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Tuesday, December 1, 2009

Proof of Life

Credit for this reflection goes to Professor Laurie Brink OP, a Biblical Studies Professor at Catholic Theological Union. This post is heavily influenced and inspired by her closing thoughts and remarks to our fall New Testament class. If anything sounds odd or comes off strange, that is probably the result of my paraphrasing.

Today in our New Testament Biblical Studies course, we examined the concept of the Historical Jesus. For those unfamiliar with the concept, Historical Jesus studies are the attempts to find out what we can be fairly certain is historically, objectively accurate about the man Jesus of Nazareth. It is focused on examining Jesus in the way that we would examine any other historical figure. It is unconcerned with how the early Church viewed him, what we believe about him now, or with how he looks in the light of faith. It is very concerned with how his contemporaries would have viewed him, and with what all scholars, believers or not, can agree upon in light of the evidence as examined through methodologies agreed upon by scholarly consensus.

What can we know about the Historical Jesus? People have written volumes on the subject, so it’s hard to hit the high points in a single paragraph. He was a Jewish preacher, probably an apocalypticist who preached the imminent coming of the Kingdom of God. He was heavily influenced by and associated with John the Baptist, another itinerant Jewish apocalyptic prophet. He probably followed many Jewish laws and customs, but probably also defied many Jewish norms, like associating with women and social outcasts. At some point, he was arrested, tried, and executed on the charges of insurrection. He was crucified. At the time of his death his followers abandoned him.

This is about all we can safely say. This is the sketch of Jesus of Nazareth, the man. At this point in class, we had to beg the question: what next? What about the resurrection? What does the humanity of Christ tell us about the divinity of Christ?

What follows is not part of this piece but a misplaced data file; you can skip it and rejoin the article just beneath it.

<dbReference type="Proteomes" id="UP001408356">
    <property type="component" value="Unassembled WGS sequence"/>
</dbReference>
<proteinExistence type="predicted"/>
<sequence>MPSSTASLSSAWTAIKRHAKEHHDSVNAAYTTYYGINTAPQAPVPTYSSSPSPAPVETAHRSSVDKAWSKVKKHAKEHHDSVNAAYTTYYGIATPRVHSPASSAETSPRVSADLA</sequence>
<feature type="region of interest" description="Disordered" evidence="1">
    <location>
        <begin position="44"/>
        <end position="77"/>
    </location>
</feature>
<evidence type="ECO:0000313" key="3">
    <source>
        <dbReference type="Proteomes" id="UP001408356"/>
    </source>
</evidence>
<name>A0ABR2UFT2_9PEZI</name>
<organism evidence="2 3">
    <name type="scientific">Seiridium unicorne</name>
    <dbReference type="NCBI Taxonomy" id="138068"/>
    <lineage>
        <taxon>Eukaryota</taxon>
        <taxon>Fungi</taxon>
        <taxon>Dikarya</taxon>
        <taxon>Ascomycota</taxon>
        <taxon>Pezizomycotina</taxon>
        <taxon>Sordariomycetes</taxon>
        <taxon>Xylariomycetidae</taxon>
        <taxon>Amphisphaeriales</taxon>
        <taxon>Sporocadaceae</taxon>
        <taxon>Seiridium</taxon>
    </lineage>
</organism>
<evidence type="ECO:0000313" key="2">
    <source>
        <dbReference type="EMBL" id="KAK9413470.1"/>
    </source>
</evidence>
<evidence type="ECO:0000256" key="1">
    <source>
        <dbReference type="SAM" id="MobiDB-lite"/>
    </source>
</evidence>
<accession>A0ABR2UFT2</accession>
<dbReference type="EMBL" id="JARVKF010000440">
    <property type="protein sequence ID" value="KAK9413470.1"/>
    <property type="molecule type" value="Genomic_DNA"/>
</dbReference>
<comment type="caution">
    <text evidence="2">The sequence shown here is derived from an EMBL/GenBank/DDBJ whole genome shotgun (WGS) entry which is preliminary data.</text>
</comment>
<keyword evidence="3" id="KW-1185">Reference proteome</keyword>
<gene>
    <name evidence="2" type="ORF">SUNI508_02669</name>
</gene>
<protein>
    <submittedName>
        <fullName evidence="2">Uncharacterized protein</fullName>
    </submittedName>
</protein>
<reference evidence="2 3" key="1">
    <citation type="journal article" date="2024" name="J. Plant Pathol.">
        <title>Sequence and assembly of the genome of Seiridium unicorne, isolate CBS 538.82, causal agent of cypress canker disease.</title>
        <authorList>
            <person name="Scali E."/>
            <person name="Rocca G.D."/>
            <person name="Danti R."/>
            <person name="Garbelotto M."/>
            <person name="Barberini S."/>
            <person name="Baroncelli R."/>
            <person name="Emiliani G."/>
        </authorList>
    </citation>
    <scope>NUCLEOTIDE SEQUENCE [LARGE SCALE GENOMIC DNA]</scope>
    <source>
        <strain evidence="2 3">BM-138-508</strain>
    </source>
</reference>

Strictly speaking, there is very little historical (as in acceptable to the modern discipline of history) evidence for either the resurrection or the divinity of Christ.

Why, then, do we believe?

The greatest evidence that something unusual happened concerning Jesus is that we are around, studying and following him. There were numerous itinerant apocalyptic Jewish prophets wandering Israel: numerous miracle workers, prodigious numbers of preaching exorcists. All their stories ended when they died. No followers. No churches. And everyone in Judea at the time would have assumed that Jesus’ story would end with his death too. It looked like it was going to be that way for him too… one of the most historically plausible facts we have about Jesus is that his disciples abandoned him at the time of his death.

However, Jesus’ story did not end with his death; his story was just getting started. A little while after his death his followers re-grouped and set off in all directions, preaching the resurrection. They pledged their life to an executed criminal who should have been forgotten: all the other marginal, strange preachers of the day were. They suffered hardships, and many died for this belief. What’s more, and stranger still, is that many lived for this belief in mystifying ways, like selling all they had and living with the poor and sick. And what’s even stranger still, is that they were successful in their quest. The faith spread, the Church grew.

Three days after Jesus of Nazareth died, Christ the Messiah rose. There is only one real convincing physical proof of this: us. We, the Church, are still around. We shouldn’t be. It makes no sense. Given all that we know about the biography of the Historical Jesus, there is just no reason at all that we should still be talking about him, much less learning from him, much less pledging our lives to him. And yet, here we are, and thus we do. It should give us pause, at the weight of our responsibility. The Church is the enduring legacy and proof of life for the Risen Christ. Do we recognize this? Do we act as such?

Historical Jesus studies are important. They can help us overthrow the idolatry we sometimes have towards images of Christ, images of Christ that we have made in our own image, images we construct when we make Jesus baptize what we are and how we live, rather than let him challenge us to become like him. They can remind us that he was fully human, that he sweated and struggled; a necessary reminder that we can forget when we divinize Christ in a way that means we feel he had no struggles, so could not be imitated, so we need not try to do so. However, Historical Jesus studies by themselves are ultimately incomplete. They cannot explain what we, the Church, are still doing here. Everyday, around the world, we gather and say “He is Risen,” and the very fact that a handful of nobodies from nowhere spread this belief far and wide, across the seas and across two millennia, is the greatest physical evidence we have that He Is.


Anonymous said...

thats awsome,very deep.

Anonymous said...

To probe beneath the superficial 4th century Hellenist Roman-gentile redactions of stories from Hellenist Jews, and consequent re-imaging, read Oxford historian James Parkes (The Conflict of the Church and the Synagogue). THEN you'll be in a better position to relate to
(especially their History Museum pages).